Electric field causes volumetric changes in the human brain

Miklos Argyelan, Leif Oltedal, Zhi-De Deng, Benjamin Wade, Marom Bikson, Andrea Joanlanne, Sohag Sanghani, Hauke Bartsch, Marta Cano, M. Dale Anders, Udo Dannlowski, Annemiek Dols, Verena Enneking, Randall Espinoza, Ute Kessler, L. Narr Katherine, J. Oedegaard Ketil, L. Oudega Mardien, Ronny Redlich, L. Stek MaxAkihiro Takamiya, Louise Emsell, Filip Bouckaert, Pascal Sienaert, Jesus Pujol, Indira Tendolkar, Philip van Eijndhoven, Georgios Petrides, K. Malhotra Anil, Christopher Abbott

Research output: Contribution to journalArticleAcademicpeer-review


Recent longitudinal neuroimaging studies in patients with electroconvulsive therapy (ECT) suggest local effects of electric stimulation (lateralized) occur in tandem with global seizure activity (generalized). We used electric field (EF) modeling in 151 ECT treated patients with depression to determine the regional relationships between EF, unbiased longitudinal volume change, and antidepressant response across 85 brain regions. The majority of regional volumes increased significantly, and volumetric changes correlated with regional electric field (t =3.77, df = 83, r = 0.38, p = 0.0003). After controlling for nuisance variables (age, treatment number, and study site), we identified two regions (left amygdala and left hippocampus) with a strong relationship between EF and volume change (FDR corrected p<0.01). However, neither structural volume changes nor electric field was associated with antidepressant response. In summary, we showed that high electrical fields are strongly associated with robust volume changes in a dose-dependent fashion.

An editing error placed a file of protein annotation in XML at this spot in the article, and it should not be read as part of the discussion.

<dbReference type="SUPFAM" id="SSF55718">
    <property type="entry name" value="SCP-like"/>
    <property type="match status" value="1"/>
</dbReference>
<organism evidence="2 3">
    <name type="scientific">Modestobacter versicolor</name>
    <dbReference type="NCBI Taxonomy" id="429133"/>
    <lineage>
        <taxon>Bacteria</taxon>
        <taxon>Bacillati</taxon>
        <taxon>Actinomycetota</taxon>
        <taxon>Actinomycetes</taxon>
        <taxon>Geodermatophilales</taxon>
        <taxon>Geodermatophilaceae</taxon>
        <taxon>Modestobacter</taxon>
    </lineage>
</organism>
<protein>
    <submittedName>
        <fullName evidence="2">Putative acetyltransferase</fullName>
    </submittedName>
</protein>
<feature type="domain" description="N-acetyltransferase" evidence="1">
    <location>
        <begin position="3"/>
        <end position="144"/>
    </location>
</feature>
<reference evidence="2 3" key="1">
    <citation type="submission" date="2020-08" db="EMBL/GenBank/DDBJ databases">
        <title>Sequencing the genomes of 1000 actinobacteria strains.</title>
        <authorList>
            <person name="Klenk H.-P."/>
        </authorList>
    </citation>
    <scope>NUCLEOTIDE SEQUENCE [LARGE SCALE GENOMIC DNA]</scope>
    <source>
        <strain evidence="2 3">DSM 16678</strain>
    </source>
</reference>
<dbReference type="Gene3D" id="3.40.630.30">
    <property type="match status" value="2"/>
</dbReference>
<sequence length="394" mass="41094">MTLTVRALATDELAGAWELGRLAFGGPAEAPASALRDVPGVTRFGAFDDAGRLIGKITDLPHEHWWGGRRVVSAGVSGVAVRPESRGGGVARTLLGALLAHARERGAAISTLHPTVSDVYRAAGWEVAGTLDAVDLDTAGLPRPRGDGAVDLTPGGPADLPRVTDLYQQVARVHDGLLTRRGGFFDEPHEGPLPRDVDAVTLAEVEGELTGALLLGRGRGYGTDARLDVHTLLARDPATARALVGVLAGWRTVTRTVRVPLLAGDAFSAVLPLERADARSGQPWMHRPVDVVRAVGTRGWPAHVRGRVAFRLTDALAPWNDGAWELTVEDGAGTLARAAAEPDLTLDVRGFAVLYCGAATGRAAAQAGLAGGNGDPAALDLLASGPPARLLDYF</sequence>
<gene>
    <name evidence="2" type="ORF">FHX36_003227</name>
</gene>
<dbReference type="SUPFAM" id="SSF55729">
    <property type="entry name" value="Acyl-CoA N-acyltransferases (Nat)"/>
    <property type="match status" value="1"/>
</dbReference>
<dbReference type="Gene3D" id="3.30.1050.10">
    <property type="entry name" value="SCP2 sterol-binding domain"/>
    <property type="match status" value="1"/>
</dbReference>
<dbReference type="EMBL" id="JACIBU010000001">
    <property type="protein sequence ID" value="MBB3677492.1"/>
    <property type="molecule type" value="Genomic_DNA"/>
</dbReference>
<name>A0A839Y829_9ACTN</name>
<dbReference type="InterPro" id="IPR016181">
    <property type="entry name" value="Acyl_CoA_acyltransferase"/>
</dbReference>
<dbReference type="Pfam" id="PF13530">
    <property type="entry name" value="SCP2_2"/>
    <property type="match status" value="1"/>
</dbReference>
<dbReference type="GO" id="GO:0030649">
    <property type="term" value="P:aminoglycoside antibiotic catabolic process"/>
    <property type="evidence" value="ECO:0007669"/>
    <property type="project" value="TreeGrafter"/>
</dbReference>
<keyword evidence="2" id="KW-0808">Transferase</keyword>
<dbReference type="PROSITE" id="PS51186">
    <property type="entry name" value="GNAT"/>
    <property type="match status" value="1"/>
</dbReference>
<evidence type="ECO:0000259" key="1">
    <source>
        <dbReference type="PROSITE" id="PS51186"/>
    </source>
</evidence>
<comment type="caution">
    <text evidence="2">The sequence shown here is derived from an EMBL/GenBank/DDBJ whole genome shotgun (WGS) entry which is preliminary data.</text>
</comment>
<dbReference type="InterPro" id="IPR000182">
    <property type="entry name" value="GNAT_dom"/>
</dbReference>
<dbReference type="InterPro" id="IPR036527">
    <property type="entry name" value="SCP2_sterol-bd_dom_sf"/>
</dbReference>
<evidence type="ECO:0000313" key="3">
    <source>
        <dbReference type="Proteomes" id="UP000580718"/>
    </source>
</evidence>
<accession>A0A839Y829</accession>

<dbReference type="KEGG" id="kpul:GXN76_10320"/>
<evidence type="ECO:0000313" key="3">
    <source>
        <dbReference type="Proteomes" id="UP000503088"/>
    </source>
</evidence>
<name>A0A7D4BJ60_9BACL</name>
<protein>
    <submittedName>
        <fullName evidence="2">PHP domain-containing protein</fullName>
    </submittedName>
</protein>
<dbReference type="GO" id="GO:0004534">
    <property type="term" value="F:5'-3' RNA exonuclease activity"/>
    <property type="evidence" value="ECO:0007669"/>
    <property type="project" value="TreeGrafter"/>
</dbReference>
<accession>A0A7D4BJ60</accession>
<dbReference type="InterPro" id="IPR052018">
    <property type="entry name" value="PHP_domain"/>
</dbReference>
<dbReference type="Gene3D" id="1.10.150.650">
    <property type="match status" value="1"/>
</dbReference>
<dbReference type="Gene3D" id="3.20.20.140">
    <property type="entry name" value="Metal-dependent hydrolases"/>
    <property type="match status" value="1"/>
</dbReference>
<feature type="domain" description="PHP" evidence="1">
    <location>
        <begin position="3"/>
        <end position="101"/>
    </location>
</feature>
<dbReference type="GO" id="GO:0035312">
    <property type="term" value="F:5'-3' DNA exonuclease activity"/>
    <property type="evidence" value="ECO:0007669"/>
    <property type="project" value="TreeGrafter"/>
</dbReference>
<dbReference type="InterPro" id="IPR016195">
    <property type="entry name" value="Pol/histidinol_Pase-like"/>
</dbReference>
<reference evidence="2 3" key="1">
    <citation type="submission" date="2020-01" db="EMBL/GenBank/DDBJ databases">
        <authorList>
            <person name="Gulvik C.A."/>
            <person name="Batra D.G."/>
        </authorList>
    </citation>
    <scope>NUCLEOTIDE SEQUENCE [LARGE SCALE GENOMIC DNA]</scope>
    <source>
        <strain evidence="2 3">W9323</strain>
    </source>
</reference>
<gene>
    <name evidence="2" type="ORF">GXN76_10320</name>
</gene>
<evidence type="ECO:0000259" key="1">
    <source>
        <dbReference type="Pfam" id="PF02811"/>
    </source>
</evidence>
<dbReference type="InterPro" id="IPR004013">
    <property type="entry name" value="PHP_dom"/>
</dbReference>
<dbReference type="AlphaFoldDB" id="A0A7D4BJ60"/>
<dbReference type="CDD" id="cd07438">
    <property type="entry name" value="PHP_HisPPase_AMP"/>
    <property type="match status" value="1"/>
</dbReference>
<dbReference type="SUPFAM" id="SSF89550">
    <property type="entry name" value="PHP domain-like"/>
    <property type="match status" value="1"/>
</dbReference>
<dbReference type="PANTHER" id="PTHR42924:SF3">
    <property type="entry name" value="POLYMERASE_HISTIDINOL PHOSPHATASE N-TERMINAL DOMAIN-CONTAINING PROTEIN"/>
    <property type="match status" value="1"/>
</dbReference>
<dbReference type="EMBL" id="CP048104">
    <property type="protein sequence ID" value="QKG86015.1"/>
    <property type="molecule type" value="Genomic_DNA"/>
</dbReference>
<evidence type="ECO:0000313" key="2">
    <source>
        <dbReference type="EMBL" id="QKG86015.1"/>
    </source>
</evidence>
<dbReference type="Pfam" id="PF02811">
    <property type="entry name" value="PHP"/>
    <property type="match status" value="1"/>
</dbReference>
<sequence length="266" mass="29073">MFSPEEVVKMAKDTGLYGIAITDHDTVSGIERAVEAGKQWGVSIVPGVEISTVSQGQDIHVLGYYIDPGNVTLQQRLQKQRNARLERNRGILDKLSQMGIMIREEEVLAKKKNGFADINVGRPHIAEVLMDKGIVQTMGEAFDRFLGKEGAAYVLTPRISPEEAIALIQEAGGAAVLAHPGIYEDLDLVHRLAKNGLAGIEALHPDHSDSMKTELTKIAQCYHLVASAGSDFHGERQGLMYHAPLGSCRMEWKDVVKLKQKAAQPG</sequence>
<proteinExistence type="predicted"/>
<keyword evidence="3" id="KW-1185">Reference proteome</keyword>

Original languageEnglish
Article numbere49115
Publication statusPublished - 23 Oct 2019

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